You Have to Be There

Zack Robbins (’13)
February 21, 2013
Psalm 69: 1 – 3, 13 – 18

Image courtesy

Save me, God,
because the waters have reached my neck!
I have sunk into deep mud.
My feet can’t touch the bottom!
I have entered deep water;
the flood has swept me up.
I am tired of crying.
My throat is hoarse.
My eyes are exhausted with waiting for my God.

13  My prayer reaches you, Lord,
at just the right time.
God, in your great and faithful love,
answer me with your certain salvation!
14 Save me from the mud!
Don’t let me drown!
Let me be saved from those who hate me
and from these watery depths!
15 Don’t let me be swept away by the floodwaters!
Don’t let the abyss swallow me up!
Don’t let the pit close its mouth over me!
16 Answer me, Lord, for your faithful love is good!
Turn to me in your great compassion!
17 Don’t hide your face from me, your servant,
because I’m in deep trouble.
Answer me quickly!
18 Come close to me!
Redeem me!
Save me because of my enemies!

How many of you have ever gone swimming before?  Do you remember the first time you got in the water?  If you were like me, you probably just splashed around in the pool or on the beach a little, maybe you even tried to do a doggie paddle if you were adventurous.  After a while, you probably got board of the kiddy pool and set your eyes on the deep part of the pool and the glorious diving boards.  However, the transition from kiddy pool to diving board didn’t happen overnight; it took years of hard work and practice to develop the strength and endurance necessary to keep you afloat in the deep end.  But what happens when we drift into deeper water than we’re prepared for?  When our strength is not enough?

In the musical Kristina, written by ABBA of all people, we hear the story of Kristina, a Swedish immigrant who came to settle in Minnesota with her husband for a better life.  After years of having children, caring for them, and managing a household, she suddenly has a miscarriage.  Fearing that she might lose her life and her husband she questions God for the first time in her life, accusing God of pushing her into deeper water than she was prepared for.  In the deep floodwaters she feels separated from God, unable to see God, and cries out,

What is it Lord that you want
That I am not seeing?
What in my ignorant prayers
Am I failing to say?
Never before have I questioned the truth of your being
Never once have I dared
Never until today

All of a tremble
I stand on the edge of confusion
Who is to save me
If into the darkness I fall?
Now that I need more than ever my God to be near me
Do you hear when I call?
Are you there after all?”

Questioning God in this pit of despair, Kristina experiences a feeling as old as faith itself.  Job challenged God in the midst of his suffering; the writer of Psalm 69 cries out so that God may hear him and know his distress.  If you listen to the Psalmist, he speaks from a point of despair, crying out to God so desperately that his throat becomes hoarse and his “eyes are exhausted with waiting.”  He begs God,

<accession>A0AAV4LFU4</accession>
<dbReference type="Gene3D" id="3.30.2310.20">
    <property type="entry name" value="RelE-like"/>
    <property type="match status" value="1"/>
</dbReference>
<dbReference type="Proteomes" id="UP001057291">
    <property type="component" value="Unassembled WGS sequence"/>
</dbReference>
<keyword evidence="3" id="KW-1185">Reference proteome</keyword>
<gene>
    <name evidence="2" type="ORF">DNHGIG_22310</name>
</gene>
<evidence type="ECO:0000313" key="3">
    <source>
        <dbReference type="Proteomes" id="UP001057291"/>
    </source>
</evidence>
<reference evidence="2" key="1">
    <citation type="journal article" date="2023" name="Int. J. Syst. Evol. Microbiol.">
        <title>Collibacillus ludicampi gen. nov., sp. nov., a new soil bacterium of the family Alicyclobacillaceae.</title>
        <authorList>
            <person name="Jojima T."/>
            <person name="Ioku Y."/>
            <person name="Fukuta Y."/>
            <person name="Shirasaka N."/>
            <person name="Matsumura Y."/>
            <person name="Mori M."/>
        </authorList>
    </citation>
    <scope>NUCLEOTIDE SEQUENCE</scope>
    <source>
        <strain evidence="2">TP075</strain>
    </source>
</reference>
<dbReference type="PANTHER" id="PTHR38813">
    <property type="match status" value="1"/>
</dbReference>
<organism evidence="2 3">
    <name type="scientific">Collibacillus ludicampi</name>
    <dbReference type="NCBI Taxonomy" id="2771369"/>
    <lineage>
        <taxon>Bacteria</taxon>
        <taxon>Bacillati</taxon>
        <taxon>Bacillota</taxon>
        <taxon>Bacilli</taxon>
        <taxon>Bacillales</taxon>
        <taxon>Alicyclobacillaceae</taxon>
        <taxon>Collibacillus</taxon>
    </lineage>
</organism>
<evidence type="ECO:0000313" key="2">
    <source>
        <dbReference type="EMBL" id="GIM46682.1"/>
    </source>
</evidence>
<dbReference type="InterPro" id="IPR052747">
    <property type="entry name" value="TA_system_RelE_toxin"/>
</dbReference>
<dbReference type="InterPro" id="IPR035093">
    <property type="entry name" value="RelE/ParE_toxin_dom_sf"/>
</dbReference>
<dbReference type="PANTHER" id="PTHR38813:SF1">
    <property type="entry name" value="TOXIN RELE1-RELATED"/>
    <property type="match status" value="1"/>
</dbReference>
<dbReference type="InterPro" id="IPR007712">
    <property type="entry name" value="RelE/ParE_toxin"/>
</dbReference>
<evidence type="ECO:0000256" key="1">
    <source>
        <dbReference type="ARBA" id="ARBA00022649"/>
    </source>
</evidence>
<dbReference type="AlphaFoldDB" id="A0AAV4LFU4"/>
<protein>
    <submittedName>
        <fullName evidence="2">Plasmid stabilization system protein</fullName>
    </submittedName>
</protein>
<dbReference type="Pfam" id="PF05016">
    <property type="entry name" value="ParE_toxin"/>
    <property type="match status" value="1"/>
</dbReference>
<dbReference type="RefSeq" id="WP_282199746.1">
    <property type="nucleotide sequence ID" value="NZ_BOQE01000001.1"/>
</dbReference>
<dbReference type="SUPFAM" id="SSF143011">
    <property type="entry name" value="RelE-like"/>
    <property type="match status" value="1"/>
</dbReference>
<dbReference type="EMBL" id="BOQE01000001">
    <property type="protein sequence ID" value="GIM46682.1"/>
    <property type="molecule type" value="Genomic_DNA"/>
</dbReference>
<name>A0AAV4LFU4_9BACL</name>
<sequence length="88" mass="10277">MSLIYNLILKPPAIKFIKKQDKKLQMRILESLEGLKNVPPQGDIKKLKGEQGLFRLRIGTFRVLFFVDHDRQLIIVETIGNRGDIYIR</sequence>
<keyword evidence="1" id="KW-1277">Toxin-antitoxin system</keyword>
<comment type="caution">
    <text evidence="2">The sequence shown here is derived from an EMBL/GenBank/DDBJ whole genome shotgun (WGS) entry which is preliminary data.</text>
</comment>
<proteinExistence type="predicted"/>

Don’t let me be swept away by the floodwaters!
Don’t let the abyss swallow me up!
Don’t let the pit close its mouth over me!

Think about the moments when our faith seems to crumble from the onslaught of death, disease, damaged relationships, loneliness, and doubt.  During these moments, we cry out, “Where is my God?” as we feel lost in a sea of turbulent waters, desperate for just a glimpse of God in our lives.

When I was in Morocco last Fall, I felt like a Kristina – minus the miscarriage and broken marriage – questioning God and my faith for the first time in my life among a sea of strangers in a foreign land.  I scrambled to cling to my faith, unable to fathom a life without God.  My prayer to God was Kristina’s as she struggled through her faith:

You have to be there, you have to
My life I have placed in thy keep
And without you I am drifting on a dark and stormy sea
You have to be there, you have to
Without you I’d drown in the deep
Too far, too far from land
The waters drag me down
I reach for your hand

The process of watching the certainties of your faith melt before your eyes is a terrifying, yet powerful experience.  It is like returning to the raging waters before creation described in the beginning of Genesis, when “the earth was without shape or form, it was dark over the deep sea.”  As Mark often mentions, the raging sea is a symbol of chaos– a place void of God’s presence.  The most terrifying moments in our lives are those when we lose all control and the comforting order we’ve grown accustomed to in our lives.  Thankfully, God brings order to the chaos, which is why, even in moments of doubt and despair, we cry out to God like Kristina, “You have to be there!”  You have to be there because just by speaking into the void, You stilled the waters.  You said, “Let there be light,” and light appeared.  You said, “Be!” and all of creation was.

Out of the darkness and desolation of this doubt emerges a refined, more mature faith, like a rough stone that has been smashed against thousands of rocks in a whirling ocean and is washed ashore as a smoothed pebble.  I’m not claiming that God forces these challenges upon us or “wills” them, but that God can transform our moments of drowning into moments of polishing.  Put another way, if the Romanticized metaphors of unruly nature are too grim and dramatic for you, the Psalmist of Psalm 30 summarizes this transformation beautifully, telling how God “changed my mourning into dancing. / [God] took off my funeral clothes / and dressed me up in joy.”

When we find ourselves being dragged down by deeper waters than we can handle, we reach for God’s hand, not out of the simplistic hope that God will come out of the sky as a deus ex machina to make everything better, but because we know that our God is the one who stilled the water with his voice, who brings order to chaos, who will be with us when we drown.